Use vows to acknowledge both your faiths.

When you're writing your vows, think of it as the perfect opportunity to make promises to your partner and give a nod to your faith. Fierst advises that couples still include the "for better or worse" line into their interfaith vows. "Those are vows that apply to any religion. And everybody knows them and is almost expecting them. When guests don't hear them, they think, 'Did they really get married," Fierst says. Otherwise, you can make your vows as simple or elaborate as you want. When it comes to vows, Fierst says, "if it's true to who you are, it works."

Ask your interfaith officiant questions.

While you're planning your mixed faith wedding ceremony, make sure you ask your officiant (and family) plenty of questions. By having a good understanding of the traditions you're involving, you'll have a better appreciation for them, which will make the ceremony feel more authentic. Make an effort to educate your wedding guests on the rituals they'll be seeing in the ceremony too. Before the wedding, you can include a section on your wedding website that explains the tradition and the symbolism behind it. Then on the wedding day, your interfaith officiant can speak on the traditions as you're performing them so the guests can follow along and feel more included.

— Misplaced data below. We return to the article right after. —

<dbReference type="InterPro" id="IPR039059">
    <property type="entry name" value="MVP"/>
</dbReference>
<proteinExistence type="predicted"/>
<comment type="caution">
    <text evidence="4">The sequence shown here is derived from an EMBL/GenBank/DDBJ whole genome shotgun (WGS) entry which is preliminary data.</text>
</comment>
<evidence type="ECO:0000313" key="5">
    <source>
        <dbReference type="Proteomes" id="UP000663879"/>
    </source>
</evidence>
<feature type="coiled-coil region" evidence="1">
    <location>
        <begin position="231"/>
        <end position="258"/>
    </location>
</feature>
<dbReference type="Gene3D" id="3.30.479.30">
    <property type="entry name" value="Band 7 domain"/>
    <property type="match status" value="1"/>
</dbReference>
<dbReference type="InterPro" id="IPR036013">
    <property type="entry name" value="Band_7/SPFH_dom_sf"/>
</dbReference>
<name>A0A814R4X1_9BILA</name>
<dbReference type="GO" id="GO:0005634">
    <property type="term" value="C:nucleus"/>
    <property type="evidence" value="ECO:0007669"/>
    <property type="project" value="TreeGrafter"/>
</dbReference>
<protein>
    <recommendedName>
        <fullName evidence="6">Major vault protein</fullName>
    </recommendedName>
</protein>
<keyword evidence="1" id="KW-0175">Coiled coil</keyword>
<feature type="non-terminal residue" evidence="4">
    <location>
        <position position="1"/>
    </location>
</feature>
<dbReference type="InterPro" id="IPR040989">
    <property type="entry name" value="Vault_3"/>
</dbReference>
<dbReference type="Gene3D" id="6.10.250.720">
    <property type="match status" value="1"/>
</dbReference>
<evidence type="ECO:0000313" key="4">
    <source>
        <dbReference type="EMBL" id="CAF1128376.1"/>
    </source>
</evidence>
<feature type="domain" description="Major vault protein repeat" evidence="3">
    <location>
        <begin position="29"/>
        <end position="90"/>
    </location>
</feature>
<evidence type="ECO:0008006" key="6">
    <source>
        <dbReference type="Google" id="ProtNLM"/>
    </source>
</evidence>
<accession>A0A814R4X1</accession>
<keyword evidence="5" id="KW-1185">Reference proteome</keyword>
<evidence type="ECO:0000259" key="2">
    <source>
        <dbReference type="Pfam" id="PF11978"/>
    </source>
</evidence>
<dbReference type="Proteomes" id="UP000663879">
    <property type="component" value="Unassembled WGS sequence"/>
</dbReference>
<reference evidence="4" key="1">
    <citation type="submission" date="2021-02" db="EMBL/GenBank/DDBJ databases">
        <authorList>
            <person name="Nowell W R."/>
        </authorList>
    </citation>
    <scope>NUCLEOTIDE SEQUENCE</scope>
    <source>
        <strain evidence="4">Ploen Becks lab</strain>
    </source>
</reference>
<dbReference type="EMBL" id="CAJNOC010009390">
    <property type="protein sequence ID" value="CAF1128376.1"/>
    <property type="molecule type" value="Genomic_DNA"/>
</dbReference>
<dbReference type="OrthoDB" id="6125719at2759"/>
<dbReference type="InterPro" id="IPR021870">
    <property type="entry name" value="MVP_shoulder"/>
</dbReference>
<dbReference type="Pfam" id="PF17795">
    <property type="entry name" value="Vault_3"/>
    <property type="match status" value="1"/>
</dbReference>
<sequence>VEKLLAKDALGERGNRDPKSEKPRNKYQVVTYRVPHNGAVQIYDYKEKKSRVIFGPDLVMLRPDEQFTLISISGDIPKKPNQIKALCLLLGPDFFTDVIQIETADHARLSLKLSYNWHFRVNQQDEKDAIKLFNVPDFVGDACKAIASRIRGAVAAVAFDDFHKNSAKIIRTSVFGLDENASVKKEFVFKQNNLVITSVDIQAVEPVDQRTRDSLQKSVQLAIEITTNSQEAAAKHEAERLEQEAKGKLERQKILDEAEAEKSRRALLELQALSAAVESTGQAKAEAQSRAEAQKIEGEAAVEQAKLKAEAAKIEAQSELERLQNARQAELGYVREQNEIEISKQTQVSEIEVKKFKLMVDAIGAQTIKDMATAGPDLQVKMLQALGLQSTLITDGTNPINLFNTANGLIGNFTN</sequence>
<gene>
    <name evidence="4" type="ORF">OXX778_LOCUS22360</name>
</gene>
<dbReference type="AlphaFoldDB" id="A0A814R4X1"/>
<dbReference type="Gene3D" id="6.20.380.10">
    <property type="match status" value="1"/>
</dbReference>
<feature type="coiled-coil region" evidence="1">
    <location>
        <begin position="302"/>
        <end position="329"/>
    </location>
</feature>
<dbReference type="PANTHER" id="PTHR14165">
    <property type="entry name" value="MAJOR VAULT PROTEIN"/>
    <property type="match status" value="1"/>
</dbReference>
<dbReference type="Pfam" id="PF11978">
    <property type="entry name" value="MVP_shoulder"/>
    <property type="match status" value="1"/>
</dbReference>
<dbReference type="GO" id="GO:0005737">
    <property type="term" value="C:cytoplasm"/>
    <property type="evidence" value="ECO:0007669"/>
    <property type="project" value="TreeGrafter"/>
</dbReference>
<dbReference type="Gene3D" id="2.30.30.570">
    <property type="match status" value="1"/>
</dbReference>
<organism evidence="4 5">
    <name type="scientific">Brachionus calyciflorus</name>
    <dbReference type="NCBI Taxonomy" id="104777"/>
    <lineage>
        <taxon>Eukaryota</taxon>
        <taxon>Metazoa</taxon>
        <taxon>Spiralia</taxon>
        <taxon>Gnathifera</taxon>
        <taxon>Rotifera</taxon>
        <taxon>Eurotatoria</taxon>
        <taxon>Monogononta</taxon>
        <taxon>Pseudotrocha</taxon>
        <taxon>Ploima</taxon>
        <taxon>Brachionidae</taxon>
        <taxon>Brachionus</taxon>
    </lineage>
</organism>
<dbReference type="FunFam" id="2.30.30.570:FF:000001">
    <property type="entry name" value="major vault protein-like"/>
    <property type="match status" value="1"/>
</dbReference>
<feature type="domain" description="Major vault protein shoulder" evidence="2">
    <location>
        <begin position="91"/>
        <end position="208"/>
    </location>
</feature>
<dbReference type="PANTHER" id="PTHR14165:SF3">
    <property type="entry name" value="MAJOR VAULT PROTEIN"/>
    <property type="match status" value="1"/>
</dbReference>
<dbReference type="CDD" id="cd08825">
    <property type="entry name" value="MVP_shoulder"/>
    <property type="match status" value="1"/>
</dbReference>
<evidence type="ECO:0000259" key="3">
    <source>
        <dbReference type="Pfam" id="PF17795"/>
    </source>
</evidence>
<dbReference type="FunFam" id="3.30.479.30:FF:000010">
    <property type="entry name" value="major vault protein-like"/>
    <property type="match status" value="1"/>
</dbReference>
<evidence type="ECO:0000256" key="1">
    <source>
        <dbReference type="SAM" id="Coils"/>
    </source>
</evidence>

Incorporate both faiths in your ceremony decor.

Your and your partner's faiths don't only have to be represented in the readings or vows. Have fun blending your cultures and faiths in your wedding ceremony decor. For example, for a Hindu-Jewish interfaith wedding ceremony, a couple can create a mandap-chuppah structure since both symbolize unity among the family and the couple and the creation of a new home. A Hindu-Jewish couple can also use different colors and traditional fabrics throughout the ceremony venue to celebrate both faiths.

Involve your loved ones.

No matter if you're having a mixed faith, non-religious or Baptist ceremony, including your close friends and family is always a beautiful personal touch that everyone will appreciate. There are numerous ways you can incorporate your loved ones. You can ask them to do a reading from your chosen religious text, sing a hymn or chant that relates to your faith or do a closing prayer at the end of the ceremony. Adding your loved ones to your ceremony will make it even more special and is a sentimental memory you'll never forget.

A colorful interfaith wedding ceremony for a Christian and Hindu couple.
Meghann Chapman Photography

How to Plan a Mixed Faith Wedding Ceremony

Here are answers to the most frequently asked questions from couples planning their mixed faith wedding ceremony. And no, the planning process isn't as hard as you might think.

What is an interfaith wedding ceremony order?